Fun with Economics: Why Unbundling is a Good Thing

You can probably look back and find plenty of posts that I’ve written about how unbundling in the airline industry is a good thing. So why am I bothering with yet another post on the subject? Well, Chris Elliott is at it again with a misleading article condemning fees this week. And now that USA Today has given him a bigger pedestal to shout from, I feel the need to shout back with a dose of reality. Fees, unbundling, a la carte, ancillaries… whatever you want to call them, they are a good thing. Let’s see if I can make it easy to understand why.

I’ll start with the often quoted “smoking gun” that all people against unbundling use. This is from Elliott’s article:

Some companies, notably airlines, promised customers that unbundling offered the “flexibility” to pay for only what they use — and nothing more.

But there’s no convincing evidence that they lowered their prices when they unbundled, which is what should have happened. Instead, they just added new fees to their rates, undermining their argument that they were helping you.

No, that’s not what should have happened. This makes the assumption that the pricing structure that existed in 2008, when as Elliott puts it, “passengers were beginning to adjust to a new reality,” was somehow sustainable. It wasn’t. Oil spiked higher and higher and airlines were bleeding. Even today, oil is far higher than it has been historically and that’s not something that’s expected to change. With much higher costs, the airlines had two options. They could either raise fares or cut capacity. In the end, they did a little of both. (Though it should be noted that historically, airfare is still incredibly cheap. Domestically, the first quarter 2013 average fare was 19 percent below where it was in 1999, adjusted for inflation.)

At the top end, they pulled a lot of flights and cut capacity. As basic supply and demand tells us, fares go up when supply tightens since there are fewer seats that need to be sold. But since people are particularly sensitive to fare increases, the airlines had to do more to continue to operate a robust network. So they created an alternate pricing structure which allowed people to pick and choose the amenities they wanted above and beyond a basic seat somewhere on the airplane. Below is how Elliott and others dreamed that would work out. (The numbers are just meant to illustrate the point and aren’t actual numbers.)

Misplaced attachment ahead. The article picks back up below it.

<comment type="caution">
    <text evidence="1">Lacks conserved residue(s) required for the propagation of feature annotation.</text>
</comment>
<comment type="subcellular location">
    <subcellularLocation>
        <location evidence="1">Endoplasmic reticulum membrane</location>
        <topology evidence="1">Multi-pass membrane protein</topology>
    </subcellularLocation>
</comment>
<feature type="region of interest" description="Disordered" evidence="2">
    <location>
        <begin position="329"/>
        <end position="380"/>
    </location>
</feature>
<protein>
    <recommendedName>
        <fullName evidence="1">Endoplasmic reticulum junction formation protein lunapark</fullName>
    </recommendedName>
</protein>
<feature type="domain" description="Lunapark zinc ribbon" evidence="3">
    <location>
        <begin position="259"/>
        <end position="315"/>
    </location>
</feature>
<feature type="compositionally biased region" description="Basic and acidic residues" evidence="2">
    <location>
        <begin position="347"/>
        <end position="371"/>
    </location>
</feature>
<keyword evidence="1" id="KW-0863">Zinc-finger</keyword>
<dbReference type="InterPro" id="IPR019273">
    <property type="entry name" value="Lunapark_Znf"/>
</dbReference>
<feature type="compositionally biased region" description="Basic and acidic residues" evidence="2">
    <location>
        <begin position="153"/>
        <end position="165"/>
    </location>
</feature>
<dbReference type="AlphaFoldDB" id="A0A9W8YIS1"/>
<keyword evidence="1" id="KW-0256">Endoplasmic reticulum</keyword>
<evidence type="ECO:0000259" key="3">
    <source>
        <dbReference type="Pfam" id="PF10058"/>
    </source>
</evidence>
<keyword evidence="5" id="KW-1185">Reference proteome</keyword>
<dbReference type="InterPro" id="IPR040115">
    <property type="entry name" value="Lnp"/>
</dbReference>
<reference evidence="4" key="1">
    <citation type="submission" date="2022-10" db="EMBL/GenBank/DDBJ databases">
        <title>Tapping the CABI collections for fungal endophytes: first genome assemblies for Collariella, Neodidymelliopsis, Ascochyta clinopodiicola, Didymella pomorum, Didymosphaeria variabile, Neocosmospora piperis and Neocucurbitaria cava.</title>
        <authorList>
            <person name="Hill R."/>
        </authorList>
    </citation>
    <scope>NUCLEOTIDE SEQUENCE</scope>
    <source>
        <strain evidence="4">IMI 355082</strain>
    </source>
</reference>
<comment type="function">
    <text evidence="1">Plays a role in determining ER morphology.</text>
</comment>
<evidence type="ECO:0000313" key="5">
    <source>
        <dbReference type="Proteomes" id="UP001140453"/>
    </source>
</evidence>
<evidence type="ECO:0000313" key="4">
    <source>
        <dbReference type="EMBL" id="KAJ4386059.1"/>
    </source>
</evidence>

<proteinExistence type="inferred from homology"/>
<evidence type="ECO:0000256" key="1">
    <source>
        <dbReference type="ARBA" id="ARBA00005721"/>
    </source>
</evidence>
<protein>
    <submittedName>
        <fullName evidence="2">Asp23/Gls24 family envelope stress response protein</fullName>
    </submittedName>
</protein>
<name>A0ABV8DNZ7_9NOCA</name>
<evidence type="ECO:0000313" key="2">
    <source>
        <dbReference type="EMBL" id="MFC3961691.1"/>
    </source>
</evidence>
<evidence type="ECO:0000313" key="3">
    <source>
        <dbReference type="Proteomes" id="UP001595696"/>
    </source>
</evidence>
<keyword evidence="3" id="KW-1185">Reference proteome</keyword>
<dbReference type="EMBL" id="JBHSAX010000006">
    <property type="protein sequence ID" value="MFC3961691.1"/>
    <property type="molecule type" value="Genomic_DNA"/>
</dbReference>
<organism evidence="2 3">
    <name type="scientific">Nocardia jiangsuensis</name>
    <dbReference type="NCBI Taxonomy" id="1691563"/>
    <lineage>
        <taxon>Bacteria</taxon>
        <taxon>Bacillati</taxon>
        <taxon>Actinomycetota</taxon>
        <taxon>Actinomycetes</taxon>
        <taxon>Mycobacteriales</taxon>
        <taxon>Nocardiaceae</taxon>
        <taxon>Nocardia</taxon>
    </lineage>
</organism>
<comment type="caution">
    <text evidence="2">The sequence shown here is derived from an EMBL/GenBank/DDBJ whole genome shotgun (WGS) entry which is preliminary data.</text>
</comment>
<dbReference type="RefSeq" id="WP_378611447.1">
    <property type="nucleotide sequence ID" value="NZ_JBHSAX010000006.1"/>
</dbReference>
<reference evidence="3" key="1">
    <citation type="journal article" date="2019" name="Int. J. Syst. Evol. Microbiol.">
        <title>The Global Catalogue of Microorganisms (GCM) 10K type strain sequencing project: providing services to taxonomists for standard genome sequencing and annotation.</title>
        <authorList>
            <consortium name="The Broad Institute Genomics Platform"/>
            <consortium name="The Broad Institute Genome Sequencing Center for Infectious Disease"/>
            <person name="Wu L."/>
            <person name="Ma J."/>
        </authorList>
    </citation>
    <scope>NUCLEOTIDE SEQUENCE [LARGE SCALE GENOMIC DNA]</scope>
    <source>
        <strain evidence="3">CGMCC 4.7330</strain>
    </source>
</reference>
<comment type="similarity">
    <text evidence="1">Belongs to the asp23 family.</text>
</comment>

How Travelers Wish Unbundling Would Work

Elliott and others figured that fares should have dropped because that plus the new fees would have kept total revenue the same. Unfortunately, that dream is just a fantasy for one simple reason:

Why Unbundling Doesn't Work That Way

Airlines were losing a bunch of money at the previous levels, so just introducing unbundling didn’t mean fares were going to go down for those who didn’t want frills. Had that happened, the airlines would still be losing a ton of money. Instead, total revenue had to go up no matter what. With the new unbundled structure, prices went up less for those who didn’t need more amenities than it would have otherwise. Or graphically:

How Unbundling Actually Worked

With the new unbundled structure, those who just wanted basic transportation may not have seen fares go down, but if they went up at all, it’s a lot less than would have happened without unbundling. Yes, they got fewer frills with that fare, but for the first time, they had the choice on whether to pay for everything above and beyond basic transportation. Many people don’t want that, and they pay less today because of it. For those who do want all the frills, however, unbundling has meant they pay more. In other words, without unbundling, the traveler wanting basic transportation would have paid more in order to subsidize the traveler wanting all the frills. That’s why Southwest is often more expensive than other airlines for you today if you aren’t checking bags or making changes. You’re paying for those benefits even if you don’t use them.